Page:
It's no secret that social media is bad for us. We should all know by now about the serious psychological damage that can result from scrolling through the highly edited versions of other people's perfect lives—which only look more enviable the more of our own lives are devoted to scrolling... So why do we subject ourselves to it?
Well, you can't really blame yourself. Those apps and sites are designed to tap into the reward center of the brain with intermittent reinforcement that keeps us coming back. It's the same principle that drives people to gamble. Not every post is a winner—something that makes us smile or gasp or scowl—but every post is a chance for one of those moments of genuine feeling, and that chance keeps us numbly scrolling.
So while you can always try to cut down on your social media use through sheer will power, that's not generally how addiction works. Instead—if we can stick with the gambling metaphor—there are ways of making it harder to go to the casino. For actual gambling addicts, that could mean adding a block to your credit card. For social media addicts, it could mean adding a timer or a site blocker to your browser, moving your apps to a hard to reach spot on your phone, or just deleting them altogether.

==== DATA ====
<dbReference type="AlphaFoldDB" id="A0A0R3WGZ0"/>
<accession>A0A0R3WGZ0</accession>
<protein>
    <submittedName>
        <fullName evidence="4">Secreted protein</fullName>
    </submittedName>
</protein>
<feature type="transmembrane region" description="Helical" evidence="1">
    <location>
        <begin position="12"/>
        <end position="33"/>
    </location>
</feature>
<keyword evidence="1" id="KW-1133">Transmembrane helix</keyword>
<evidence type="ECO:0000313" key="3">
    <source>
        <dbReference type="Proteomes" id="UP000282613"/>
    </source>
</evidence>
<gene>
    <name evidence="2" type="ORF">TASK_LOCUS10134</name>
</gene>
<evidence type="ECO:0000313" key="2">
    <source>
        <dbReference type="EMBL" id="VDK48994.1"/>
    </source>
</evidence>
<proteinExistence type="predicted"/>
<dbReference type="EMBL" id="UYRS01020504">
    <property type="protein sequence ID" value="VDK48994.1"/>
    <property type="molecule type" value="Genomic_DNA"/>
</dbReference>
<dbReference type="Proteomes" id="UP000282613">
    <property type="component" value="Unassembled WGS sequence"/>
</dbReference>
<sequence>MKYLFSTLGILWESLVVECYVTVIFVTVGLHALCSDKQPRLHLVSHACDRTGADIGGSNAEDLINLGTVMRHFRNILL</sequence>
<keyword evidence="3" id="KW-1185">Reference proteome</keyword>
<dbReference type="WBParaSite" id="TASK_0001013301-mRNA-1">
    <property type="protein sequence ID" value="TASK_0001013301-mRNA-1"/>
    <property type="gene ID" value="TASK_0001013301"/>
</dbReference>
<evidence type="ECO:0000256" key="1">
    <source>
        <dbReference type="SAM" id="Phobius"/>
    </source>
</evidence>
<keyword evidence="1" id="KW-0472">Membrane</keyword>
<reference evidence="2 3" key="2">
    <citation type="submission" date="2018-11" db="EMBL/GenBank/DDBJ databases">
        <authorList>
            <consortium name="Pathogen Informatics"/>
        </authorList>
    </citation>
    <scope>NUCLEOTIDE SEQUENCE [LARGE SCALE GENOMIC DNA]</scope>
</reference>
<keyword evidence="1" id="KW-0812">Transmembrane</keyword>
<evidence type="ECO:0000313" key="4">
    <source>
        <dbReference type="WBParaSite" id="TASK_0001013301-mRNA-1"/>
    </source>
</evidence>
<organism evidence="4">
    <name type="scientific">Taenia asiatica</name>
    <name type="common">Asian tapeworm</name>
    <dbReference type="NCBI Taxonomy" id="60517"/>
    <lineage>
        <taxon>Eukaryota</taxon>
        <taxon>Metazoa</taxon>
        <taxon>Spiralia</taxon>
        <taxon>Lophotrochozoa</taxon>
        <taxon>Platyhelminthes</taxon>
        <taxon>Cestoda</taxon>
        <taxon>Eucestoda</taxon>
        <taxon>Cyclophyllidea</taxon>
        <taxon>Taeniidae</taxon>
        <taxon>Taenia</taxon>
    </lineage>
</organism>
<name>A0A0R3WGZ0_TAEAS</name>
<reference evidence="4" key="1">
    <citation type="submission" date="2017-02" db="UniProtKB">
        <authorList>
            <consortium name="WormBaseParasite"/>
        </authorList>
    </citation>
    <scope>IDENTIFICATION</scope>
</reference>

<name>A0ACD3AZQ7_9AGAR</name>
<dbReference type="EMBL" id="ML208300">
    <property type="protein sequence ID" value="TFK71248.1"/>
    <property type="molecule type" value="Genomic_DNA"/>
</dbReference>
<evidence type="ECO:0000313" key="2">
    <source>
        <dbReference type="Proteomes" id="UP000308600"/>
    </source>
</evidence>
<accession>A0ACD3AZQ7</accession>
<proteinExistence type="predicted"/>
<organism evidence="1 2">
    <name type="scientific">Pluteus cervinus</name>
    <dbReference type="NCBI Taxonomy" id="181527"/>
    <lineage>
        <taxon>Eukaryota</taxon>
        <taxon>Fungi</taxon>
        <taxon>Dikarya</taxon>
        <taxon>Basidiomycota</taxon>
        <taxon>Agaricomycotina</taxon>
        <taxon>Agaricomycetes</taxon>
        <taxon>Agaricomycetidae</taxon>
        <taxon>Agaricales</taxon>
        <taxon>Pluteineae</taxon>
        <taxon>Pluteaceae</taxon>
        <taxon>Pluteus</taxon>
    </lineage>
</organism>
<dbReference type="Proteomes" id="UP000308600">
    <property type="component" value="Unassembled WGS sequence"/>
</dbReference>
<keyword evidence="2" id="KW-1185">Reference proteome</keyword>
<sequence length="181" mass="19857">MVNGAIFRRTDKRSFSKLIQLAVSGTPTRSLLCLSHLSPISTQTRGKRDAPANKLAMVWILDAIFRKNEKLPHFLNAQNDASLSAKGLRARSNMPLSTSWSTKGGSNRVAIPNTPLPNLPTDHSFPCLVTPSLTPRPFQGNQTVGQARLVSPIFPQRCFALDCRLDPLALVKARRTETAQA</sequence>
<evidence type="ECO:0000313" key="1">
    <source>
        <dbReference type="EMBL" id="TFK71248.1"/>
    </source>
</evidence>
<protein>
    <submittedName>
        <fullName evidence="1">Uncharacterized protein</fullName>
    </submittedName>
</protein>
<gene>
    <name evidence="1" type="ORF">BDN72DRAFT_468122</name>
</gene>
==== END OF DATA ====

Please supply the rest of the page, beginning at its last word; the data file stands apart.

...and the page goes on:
Still, as with any addiction, relapse is a part of the process, and shouldn't be treated as failure. Instead, you can set up your social media so that—even if you slip up and spend three hours scrolling—you won't end up feeling awful about yourself. All you need to do is...
Follow Uplifting and Supportive Accounts
The Internet is full of positive and cheerful messages...most of which just rub it in your face and make you feel inadequate for not being a ball of sunshine.
While blind positivity is often seen as the antidote for depression, anxiety, and other forms of emotional struggles, but that approach often only serves to make people who don't struggle feel accomplished for being happy. There's no point in telling someone whose having a hard time to just "stay positive" and "look on the bright side"—if they could, they would.
Instead, what can be actually helpful is messages of solidarity, encouragement, and support. Sometimes you need to be told that you're enough. Whether that means sympathetic cartoon animals, classic Mr. Rogers quotes, or general life advice from mental health professionals, you can make your feed a more uplifting experience.
Be Lazy Outside
Do you ever feel like being lazy isn't all that relaxing? Holed up inside, we often end up chasing anxieties around in a stuffy, dark room, instead of unwinding from life's stresses. The good news is, there's a place where relaxing just works better, and it's free and open to everyone—as long as you remember to put on some pants. It's a magical place called "outside."